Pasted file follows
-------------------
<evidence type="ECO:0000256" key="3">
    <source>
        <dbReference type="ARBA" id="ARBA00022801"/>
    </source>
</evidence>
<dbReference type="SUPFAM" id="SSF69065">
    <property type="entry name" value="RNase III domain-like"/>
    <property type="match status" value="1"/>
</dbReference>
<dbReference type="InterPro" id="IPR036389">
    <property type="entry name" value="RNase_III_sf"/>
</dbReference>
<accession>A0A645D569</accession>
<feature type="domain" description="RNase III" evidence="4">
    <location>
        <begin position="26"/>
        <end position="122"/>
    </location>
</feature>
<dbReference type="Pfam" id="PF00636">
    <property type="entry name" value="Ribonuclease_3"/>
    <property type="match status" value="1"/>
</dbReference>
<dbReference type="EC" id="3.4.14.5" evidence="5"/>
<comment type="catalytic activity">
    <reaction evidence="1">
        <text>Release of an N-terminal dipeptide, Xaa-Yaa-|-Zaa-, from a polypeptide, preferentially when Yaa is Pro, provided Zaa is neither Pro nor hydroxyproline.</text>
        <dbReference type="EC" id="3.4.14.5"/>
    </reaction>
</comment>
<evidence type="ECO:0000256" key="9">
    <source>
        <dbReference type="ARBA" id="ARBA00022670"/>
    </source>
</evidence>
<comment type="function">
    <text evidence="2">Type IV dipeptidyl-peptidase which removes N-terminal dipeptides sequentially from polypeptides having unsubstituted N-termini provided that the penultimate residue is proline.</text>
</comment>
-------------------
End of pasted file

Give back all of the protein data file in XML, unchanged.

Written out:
<evidence type="ECO:0000256" key="3">
    <source>
        <dbReference type="ARBA" id="ARBA00022801"/>
    </source>
</evidence>
<dbReference type="SUPFAM" id="SSF69065">
    <property type="entry name" value="RNase III domain-like"/>
    <property type="match status" value="1"/>
</dbReference>
<dbReference type="InterPro" id="IPR036389">
    <property type="entry name" value="RNase_III_sf"/>
</dbReference>
<accession>A0A645D569</accession>
<feature type="domain" description="RNase III" evidence="4">
    <location>
        <begin position="26"/>
        <end position="122"/>
    </location>
</feature>
<dbReference type="Pfam" id="PF00636">
    <property type="entry name" value="Ribonuclease_3"/>
    <property type="match status" value="1"/>
</dbReference>
<dbReference type="EC" id="3.4.14.5" evidence="5"/>
<comment type="catalytic activity">
    <reaction evidence="1">
        <text>Release of an N-terminal dipeptide, Xaa-Yaa-|-Zaa-, from a polypeptide, preferentially when Yaa is Pro, provided Zaa is neither Pro nor hydroxyproline.</text>
        <dbReference type="EC" id="3.4.14.5"/>
    </reaction>
</comment>
<evidence type="ECO:0000256" key="9">
    <source>
        <dbReference type="ARBA" id="ARBA00022670"/>
    </source>
</evidence>
<comment type="function">
    <text evidence="2">Type IV dipeptidyl-peptidase which removes N-terminal dipeptides sequentially from polypeptides having unsubstituted N-termini provided that the penultimate residue is proline.</text>
</comment>